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Long widely and casually assumed, the concept of the Yankee’s hegemony and its sheer inevitability has been ravaged since the memorable autumn of ’04. So when the Bronx bullies ran roughshod over the Fenway pets the last couple of months it was easy for “the Nation” -- its collective mind gripped by group-think, like that of any other cult -- to laugh it off. Wrong!
In those three long weekends that they met after the All Star Game the Yankees toyed with the Red Sox and totally out-classed them. It remained for the calendar to play out allowing the Angels to finish the task while doing so with a zest that brought about the greatest humiliation the John Henry regime has yet endured.
But it was the Yankees who took the starch out of them, exposed their considerable flaws, and set them up for the knock-out blow that the Angels with all of their own celebrated baggage rattling their cage were overjoyed to deliver. As the tormentors of Red Sox pretensions, you might say the Yankees are back.
Not that any of this avenges ’04 or restores the relationship’s historical imbalance. All of that will take a whole lot more than one season’s indignities. Nor does it make any kind of statement about the Yankee’s high hopes in the on-going playoffs. The Angels, who believe themselves inspired, will have much to say about that in the days ahead. But as smack-downs go this one was not minor.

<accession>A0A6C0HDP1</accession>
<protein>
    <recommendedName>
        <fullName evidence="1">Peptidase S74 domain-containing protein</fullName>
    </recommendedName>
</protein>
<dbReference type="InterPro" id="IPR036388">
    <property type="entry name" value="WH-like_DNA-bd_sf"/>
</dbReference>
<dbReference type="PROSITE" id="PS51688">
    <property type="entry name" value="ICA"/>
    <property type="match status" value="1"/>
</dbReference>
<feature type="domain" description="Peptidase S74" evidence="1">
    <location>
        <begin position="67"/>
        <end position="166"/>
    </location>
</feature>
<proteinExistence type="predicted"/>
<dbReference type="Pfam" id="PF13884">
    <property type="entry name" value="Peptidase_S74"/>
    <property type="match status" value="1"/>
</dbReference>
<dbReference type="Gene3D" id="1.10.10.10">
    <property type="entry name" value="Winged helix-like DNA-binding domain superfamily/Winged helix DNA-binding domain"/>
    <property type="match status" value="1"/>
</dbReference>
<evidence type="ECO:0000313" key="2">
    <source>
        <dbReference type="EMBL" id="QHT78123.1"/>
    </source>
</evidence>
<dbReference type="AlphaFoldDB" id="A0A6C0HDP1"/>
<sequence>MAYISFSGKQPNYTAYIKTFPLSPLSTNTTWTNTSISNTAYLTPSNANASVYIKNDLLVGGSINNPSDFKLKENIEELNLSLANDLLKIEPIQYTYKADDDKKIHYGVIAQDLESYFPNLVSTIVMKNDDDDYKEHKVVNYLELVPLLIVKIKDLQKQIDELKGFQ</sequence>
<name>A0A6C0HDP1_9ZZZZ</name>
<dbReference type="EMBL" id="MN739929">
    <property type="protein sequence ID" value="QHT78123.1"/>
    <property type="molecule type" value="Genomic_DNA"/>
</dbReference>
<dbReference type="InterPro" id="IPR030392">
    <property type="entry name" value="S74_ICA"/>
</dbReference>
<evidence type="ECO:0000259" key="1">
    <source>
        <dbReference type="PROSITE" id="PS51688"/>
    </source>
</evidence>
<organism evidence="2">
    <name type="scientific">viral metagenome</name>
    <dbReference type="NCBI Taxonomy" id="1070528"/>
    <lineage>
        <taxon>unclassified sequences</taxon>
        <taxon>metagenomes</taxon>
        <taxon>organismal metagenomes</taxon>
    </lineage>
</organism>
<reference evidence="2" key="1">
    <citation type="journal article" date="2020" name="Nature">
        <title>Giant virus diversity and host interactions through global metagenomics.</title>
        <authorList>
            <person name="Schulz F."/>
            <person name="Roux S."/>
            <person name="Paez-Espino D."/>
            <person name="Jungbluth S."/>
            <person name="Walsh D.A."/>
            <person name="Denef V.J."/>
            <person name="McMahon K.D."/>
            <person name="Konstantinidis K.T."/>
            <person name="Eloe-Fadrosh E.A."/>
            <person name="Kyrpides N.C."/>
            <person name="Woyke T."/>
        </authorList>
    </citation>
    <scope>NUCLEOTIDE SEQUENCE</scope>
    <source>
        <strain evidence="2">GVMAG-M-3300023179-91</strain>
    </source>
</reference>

The Yankees bear on. Haughtily! The Red Sox scatter to the winds. With their tails between their legs! As we all know having had the silliness of it pounded into us senselessly it is mainly all about them and their hyper ventilated rivalry. You are free to feel embittered, dear members of “the Nation.”
Nor should you write off this spectacular twist of fortunes as a mere aberration. That’s not a mistake Theo Epstein, the resident wunderkind, is likely to make, although one can’t vouch for Master Henry or other lords of the local baseball manor. If his widely held reputation for genius was badly bruised this season, Theo is nonetheless too smart for that. Moreover, the comeuppance may have been healthy. He needed to graduate from the status of “Boy Wonder.” He’d been drifting into the dangerous tendency of outsmarting himself, a common fault of the young and precocious.